Treatment center named for 'American Sniper'

Photo/Elwood Brehmer/AJOC

Alaskan veterans and active service members have a new option for seeking treatment of the invisible scars inflicted by combat.

Taya Kyle, widow of U.S. Navy SEAL Chief Petty Officer Chris Kyle, helped dedicate the Chris Kyle Patriots Hospital in Anchorage July 28.

A decorated Iraq War veteran, Chris Kyle worked with fellow veterans dealing with post traumatic stress disorder, or PTSD, after he returned home from four tours of service. He also authored the autobiography “American Sniper” that became a surprise worldwide blockbuster after its release last Christmas.

Chris Kyle was murdered in 2013 at a Texas shooting range while working with a veteran struggling with PTSD.

Opened in April by North Star Behavioral Health, the facility on Bragaw Street in East Anchorage is a primary treatment center for active duty military and veterans who want help dealing with PTSD, or any other challenges they may face after returning home from deployment.

Kyle said she was first hesitant about allowing her husband’s name to be used in naming the hospital, but after talking with staff she was impressed by the “holistic” treatment North Star Behavioral Health and its sister facilities under Universal Health Services Inc. provides.

“They’re listening to the veterans that come, and that’s what Chris did often,” Kyle said during the dedication ceremony.

North Star Behavioral Health has residential hospitals and treatment centers in Palmer and Anchorage. It is part of the Universal Health Services network of facilities, which offers behavioral health treatment to 450,000 veterans and active-duty military at 160 bases and installations across the country, UHS Vice President Debbie Osteen said.

North Star CEO Dr. Andrew Mayo said the PTSD and substance abuse care programs offered at the Chris Kyle Patriots Hospital were developed after studying what is offered at the 14 other UHS Patriot hospitals. After touring the facilities, potential patients were asked for feedback, which was integrated into the program development, according to Mayo.

Because Alaska’s military bases don’t have a behavioral health facility, active-duty and veterans often go to traditional hospitals where they get acute, crisis treatment, rather than longer-term care, Mayo said.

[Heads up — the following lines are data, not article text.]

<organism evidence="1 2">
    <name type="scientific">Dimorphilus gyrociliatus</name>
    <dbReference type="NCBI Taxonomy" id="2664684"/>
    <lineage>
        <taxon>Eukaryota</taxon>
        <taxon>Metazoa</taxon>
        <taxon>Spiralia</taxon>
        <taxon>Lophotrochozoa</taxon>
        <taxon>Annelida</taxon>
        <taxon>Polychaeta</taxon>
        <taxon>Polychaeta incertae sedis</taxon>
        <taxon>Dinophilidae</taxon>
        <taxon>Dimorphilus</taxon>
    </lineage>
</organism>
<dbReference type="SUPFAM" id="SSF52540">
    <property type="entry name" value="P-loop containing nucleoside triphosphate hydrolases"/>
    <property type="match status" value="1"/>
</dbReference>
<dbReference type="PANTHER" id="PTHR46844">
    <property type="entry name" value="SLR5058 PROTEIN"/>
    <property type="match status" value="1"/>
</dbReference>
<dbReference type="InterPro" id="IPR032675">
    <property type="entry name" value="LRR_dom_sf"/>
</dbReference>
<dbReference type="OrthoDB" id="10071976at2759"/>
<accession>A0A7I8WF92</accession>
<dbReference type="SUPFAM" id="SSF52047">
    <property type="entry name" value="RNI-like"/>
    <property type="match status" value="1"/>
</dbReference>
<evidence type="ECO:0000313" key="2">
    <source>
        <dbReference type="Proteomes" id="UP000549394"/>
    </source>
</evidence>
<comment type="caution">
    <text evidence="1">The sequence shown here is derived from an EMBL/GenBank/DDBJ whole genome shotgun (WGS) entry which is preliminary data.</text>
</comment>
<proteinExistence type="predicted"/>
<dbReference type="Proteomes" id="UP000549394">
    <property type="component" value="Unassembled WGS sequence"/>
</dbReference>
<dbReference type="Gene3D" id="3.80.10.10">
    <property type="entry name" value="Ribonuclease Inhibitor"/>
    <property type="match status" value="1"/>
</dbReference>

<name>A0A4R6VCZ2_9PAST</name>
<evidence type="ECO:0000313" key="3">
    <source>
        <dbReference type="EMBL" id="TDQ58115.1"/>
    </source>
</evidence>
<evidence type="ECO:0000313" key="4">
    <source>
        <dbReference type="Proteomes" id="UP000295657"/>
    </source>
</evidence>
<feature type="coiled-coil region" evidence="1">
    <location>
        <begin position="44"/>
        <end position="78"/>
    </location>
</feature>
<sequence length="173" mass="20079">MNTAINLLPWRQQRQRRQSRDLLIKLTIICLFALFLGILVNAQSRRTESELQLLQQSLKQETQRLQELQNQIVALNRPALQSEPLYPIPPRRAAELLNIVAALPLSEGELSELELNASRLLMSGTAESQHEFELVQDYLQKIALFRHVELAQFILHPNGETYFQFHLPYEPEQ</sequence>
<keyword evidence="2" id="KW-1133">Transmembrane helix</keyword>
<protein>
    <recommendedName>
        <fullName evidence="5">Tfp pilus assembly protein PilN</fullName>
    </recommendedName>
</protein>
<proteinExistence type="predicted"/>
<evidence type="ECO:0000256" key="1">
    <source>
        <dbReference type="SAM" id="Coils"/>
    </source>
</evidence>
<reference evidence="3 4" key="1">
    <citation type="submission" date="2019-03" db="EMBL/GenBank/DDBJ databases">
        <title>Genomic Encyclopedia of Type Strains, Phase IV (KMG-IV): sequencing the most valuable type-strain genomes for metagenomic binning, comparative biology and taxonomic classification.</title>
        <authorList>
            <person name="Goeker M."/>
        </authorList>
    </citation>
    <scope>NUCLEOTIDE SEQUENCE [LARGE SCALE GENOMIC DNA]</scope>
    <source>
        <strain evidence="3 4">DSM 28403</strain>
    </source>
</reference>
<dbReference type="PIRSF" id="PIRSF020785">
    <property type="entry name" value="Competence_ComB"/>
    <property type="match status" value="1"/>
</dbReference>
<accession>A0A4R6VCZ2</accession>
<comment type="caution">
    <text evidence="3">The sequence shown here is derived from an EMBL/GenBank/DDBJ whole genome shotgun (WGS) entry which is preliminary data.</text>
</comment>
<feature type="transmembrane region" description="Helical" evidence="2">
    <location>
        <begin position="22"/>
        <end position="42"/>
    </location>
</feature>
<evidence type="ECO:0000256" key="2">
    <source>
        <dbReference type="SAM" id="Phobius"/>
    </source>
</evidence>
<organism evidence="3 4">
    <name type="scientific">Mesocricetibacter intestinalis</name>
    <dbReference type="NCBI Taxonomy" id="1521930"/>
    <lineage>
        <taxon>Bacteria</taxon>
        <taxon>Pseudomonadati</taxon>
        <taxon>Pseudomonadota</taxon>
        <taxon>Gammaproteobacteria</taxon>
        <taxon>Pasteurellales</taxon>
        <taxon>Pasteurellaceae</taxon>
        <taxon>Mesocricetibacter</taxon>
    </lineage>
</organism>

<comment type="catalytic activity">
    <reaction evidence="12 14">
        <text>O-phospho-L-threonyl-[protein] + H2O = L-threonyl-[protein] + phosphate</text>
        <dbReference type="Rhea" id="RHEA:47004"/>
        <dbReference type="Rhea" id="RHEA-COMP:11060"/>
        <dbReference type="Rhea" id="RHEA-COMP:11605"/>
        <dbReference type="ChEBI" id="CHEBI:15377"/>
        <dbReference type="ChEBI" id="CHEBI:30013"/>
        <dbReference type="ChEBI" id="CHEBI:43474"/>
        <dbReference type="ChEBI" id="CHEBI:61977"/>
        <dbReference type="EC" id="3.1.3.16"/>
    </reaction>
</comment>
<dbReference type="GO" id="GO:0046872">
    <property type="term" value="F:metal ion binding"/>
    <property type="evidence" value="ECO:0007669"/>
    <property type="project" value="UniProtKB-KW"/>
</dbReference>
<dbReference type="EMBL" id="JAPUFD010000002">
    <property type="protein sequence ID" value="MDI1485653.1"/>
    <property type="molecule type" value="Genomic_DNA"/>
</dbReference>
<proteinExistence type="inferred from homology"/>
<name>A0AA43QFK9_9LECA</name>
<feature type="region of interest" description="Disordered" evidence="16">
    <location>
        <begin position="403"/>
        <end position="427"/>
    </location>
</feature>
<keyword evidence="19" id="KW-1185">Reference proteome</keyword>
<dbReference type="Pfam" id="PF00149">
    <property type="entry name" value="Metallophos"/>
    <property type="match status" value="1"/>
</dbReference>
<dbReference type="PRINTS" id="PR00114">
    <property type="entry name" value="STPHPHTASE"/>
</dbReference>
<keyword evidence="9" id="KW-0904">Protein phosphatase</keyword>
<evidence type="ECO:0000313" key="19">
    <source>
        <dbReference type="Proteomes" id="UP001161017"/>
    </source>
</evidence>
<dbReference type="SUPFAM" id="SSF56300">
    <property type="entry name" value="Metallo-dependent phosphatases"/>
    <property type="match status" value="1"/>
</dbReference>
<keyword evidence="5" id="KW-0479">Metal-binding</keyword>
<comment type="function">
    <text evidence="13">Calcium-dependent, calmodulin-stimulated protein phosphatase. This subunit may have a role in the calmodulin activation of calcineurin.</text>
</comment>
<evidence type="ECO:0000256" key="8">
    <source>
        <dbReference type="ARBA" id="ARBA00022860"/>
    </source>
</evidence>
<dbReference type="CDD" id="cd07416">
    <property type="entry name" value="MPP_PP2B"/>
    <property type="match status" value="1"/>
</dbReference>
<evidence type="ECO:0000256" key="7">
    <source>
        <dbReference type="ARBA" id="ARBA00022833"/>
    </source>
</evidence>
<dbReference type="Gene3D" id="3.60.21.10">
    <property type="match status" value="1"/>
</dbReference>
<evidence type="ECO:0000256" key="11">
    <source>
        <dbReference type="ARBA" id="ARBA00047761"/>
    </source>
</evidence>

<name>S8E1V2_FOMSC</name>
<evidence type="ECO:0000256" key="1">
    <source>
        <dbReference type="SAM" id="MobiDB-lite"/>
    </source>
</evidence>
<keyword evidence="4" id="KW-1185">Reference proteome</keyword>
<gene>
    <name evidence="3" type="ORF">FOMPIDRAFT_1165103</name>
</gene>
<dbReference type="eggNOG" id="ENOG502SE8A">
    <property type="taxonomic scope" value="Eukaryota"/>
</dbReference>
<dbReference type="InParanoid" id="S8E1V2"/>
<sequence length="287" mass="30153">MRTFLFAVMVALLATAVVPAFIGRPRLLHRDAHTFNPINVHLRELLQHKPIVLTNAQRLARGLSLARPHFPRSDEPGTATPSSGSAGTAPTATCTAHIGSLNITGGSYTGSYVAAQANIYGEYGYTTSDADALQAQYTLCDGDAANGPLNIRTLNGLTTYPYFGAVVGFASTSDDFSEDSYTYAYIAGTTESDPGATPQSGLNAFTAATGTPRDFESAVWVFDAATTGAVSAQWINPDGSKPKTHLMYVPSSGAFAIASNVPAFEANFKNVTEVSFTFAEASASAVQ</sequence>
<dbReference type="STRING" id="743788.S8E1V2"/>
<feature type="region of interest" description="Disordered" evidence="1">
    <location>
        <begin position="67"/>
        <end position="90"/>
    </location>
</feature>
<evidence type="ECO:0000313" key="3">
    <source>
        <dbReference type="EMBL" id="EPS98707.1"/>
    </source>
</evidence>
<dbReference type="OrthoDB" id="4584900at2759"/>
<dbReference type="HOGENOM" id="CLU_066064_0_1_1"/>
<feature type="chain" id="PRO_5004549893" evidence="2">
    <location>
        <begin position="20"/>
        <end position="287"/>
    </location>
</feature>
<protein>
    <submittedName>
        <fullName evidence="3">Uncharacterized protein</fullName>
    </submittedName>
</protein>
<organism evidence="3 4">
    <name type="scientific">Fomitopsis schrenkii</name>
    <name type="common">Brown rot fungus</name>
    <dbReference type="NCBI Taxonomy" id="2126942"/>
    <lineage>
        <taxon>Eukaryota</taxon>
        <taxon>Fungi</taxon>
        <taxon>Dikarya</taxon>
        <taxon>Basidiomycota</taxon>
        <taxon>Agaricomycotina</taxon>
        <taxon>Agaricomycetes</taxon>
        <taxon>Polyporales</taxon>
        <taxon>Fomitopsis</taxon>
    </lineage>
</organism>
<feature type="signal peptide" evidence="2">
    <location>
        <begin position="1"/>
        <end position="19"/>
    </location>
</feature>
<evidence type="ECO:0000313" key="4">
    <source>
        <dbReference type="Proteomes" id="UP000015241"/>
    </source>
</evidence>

North Star also offers the state’s only residential preteen focused behavioral health treatment center.

The Chris Kyle Patriots Hospital has capacity for 36 patients in 28-day inpatient treatment programs. At full capacity its current staff of 40 would likely grow to about 100, he said.

“We’re taking patients in as folks are calling, but we’re doing it at a pace to make sure — ok, did we miss anything, did we get everything correct — consistently evaluating our opening strategy from a clinical standpoint,” Mayo said.

Staff includes a full range of therapists, psychologists, psychiatrists and dieticians to meet as many individual needs as possible under the core programs.

“What you really have is a program schedule that for the most part is constructed as a core schedule, but then as people’s individual issues are identified, we move them off into the more specialty groups for specialty time with our staff that are more appropriate for their particular issue,” Mayo said in an interview.

Once patients exit the programs they can be transitioned to follow-up care through Veterans Affairs facilities, according to Mayo.

Alaska Commander U.S. Air Force Lt. Gen. Russell Handy said only half of individuals with PTSD seek treatment and only half of that group gets adequate treatment, which makes facilities like the Chris Kyle Patriots Hospital so important.

Kyle said an average of 22 military veterans commit suicide each day and 80 percent of those are Vietnam War veterans from an era when the psychological wounds of war were not treated, which exemplifies the need to offer treatment today.

Mayo said he believes the hospital’s capacity should meet the need of the state’s military and veterans as demand for what it offers grows. The state has the highest population of veterans per capita in the U.S.

Universal Health Services CEO Alan Miller said the Chris Kyle Patriots Hospital is the only facility in the company’s network named after an individual. Mayo said that’s an honor that comes with a responsibility.

“My job is to make sure we fulfill our programs and our outcomes in a way that (Kyle) continues to be proud of us,” Mayo said.

Elwood Brehmer can be reached at [email protected].

Updated: 
11/20/2016 - 2:53pm